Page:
Saturday, April 13, 2013

Review - Traveler's Rest by Jonathan Marcantoni

From the political turmoil of 1920s Puerto Rico, to the aftermath of a devastating hurricane in 2005, Traveler's Rest provides a kaleidoscopic look at a family that has lost its identity and torn itself apart. The ghosts of the past and the horrors of the present follow Tony, a recovering heroin addict, as he seeks to reclaim his family's legacy and set his own path in an increasingly chaotic world.




4 stars

Traveler's Rest by Jonathan Marcantoni seems to have originally started out as a collection of short stories and somewhat still has that feel. As the book begins Tony is down on his luck and fully addicted to heroin. The story progresses with Tony getting clean and a friend wanting to take him on a trip across the country to discover themselves. Then there is a jump to a old man talking to waitress in a diner in Cuba, then there is a look at a man trying to survive the aftermath of Katrina in New Orleans. All of the disparate elements start to come together as the book progresses, but I'll admit to being a bit confused right off the bat.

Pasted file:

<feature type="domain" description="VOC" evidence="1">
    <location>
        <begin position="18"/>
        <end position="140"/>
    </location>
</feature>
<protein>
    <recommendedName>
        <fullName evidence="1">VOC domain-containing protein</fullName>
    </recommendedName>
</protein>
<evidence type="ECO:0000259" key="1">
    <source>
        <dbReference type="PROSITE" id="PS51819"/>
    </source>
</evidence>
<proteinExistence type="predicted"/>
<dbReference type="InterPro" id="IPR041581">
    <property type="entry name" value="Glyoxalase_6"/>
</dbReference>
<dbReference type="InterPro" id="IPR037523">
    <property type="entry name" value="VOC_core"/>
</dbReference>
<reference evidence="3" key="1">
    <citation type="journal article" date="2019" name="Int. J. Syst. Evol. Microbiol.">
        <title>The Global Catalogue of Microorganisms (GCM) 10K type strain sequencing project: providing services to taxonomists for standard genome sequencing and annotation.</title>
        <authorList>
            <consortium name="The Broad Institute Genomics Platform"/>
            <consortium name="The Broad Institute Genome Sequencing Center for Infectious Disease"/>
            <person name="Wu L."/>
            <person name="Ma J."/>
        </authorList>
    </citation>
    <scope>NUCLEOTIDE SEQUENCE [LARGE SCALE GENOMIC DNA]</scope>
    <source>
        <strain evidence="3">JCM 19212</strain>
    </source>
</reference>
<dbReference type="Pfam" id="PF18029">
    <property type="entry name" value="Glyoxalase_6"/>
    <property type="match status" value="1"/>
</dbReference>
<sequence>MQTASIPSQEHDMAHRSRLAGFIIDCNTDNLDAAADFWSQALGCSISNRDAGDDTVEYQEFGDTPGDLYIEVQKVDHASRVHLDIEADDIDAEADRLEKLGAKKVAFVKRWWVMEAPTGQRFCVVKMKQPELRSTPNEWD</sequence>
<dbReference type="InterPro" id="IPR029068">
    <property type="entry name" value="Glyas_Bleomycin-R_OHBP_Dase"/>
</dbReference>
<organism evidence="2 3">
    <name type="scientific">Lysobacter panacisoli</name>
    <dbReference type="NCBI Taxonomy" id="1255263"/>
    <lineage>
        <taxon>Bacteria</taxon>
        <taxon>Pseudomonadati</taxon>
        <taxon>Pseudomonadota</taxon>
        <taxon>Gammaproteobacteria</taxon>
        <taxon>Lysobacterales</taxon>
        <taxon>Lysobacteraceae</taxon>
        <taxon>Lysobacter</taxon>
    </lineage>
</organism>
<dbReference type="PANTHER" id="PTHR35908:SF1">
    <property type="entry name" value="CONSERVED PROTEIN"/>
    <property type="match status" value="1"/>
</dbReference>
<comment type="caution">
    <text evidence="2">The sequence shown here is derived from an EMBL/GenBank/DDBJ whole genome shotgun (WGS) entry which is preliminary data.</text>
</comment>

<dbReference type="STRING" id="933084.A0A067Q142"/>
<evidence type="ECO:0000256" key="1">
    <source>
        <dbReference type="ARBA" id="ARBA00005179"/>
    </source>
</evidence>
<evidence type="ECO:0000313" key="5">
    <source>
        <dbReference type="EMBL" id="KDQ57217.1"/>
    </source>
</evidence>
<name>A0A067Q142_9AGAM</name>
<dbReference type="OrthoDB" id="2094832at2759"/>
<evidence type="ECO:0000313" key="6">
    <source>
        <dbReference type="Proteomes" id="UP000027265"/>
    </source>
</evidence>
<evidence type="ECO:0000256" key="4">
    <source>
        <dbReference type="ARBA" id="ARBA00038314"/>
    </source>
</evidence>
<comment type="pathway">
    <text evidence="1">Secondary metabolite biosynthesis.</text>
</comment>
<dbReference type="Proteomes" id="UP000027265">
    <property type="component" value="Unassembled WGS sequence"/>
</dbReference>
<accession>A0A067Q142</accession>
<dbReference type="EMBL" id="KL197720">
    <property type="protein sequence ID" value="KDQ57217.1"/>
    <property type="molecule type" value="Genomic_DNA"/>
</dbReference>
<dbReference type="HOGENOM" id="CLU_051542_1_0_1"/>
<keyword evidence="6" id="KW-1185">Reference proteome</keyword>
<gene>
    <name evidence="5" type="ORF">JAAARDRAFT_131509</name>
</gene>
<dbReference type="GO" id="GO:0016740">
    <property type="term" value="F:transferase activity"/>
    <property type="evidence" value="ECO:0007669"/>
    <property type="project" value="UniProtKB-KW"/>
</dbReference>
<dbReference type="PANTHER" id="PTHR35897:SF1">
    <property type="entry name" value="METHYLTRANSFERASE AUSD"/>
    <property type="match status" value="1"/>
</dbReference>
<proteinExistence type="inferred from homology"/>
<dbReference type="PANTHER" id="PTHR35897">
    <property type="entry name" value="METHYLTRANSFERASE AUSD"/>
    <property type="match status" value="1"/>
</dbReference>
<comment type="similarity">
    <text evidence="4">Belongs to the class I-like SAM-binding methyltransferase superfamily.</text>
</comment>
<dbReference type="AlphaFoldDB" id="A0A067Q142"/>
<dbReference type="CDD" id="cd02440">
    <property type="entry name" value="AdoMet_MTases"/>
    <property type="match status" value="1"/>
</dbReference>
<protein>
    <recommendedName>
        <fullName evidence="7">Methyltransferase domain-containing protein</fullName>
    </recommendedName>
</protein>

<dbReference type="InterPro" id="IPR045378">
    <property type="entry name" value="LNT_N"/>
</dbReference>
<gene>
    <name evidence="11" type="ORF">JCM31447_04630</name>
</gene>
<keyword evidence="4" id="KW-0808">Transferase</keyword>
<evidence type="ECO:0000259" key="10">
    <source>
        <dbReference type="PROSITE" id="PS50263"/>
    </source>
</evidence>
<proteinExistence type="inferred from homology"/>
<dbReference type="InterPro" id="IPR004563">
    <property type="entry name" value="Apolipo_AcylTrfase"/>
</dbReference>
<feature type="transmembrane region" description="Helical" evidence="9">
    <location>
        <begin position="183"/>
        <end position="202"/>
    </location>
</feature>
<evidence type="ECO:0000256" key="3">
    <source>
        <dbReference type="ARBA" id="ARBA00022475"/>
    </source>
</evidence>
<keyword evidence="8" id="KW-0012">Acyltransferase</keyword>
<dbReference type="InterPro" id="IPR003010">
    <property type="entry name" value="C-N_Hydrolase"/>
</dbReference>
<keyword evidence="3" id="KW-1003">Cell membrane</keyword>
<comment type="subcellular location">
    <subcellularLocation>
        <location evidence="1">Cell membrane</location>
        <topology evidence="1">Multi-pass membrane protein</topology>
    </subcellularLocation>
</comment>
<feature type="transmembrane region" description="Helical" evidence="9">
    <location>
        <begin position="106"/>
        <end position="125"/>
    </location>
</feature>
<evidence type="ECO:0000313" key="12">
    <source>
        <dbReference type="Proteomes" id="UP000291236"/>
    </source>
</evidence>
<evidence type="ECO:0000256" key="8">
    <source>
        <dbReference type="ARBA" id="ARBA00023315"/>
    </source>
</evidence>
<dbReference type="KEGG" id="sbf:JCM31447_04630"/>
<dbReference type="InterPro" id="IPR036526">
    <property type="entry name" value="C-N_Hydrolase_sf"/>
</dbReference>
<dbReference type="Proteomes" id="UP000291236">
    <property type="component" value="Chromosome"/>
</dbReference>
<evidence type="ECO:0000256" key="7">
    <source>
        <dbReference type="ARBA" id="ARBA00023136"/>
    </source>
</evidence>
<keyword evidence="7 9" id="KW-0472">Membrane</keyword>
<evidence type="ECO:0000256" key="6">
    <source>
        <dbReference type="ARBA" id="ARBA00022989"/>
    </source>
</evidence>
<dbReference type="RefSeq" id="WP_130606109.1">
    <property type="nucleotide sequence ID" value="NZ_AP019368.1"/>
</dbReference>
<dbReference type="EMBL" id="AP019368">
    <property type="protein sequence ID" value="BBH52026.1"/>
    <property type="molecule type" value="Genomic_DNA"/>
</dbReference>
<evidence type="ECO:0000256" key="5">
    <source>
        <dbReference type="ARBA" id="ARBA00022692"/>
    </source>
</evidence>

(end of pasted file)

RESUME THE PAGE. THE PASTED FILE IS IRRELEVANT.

This book is written primarily from the view point of the downtrodden. The journey that all of these people take shows that there are options available. There are some scenes depicting powerful emotions and that even when people are at their worst some will still do the right thing, even at a high cost to themselves. Even when all hope seems lost it can be found in the strength of good people.

Pick up a copy of the book on Amazon.

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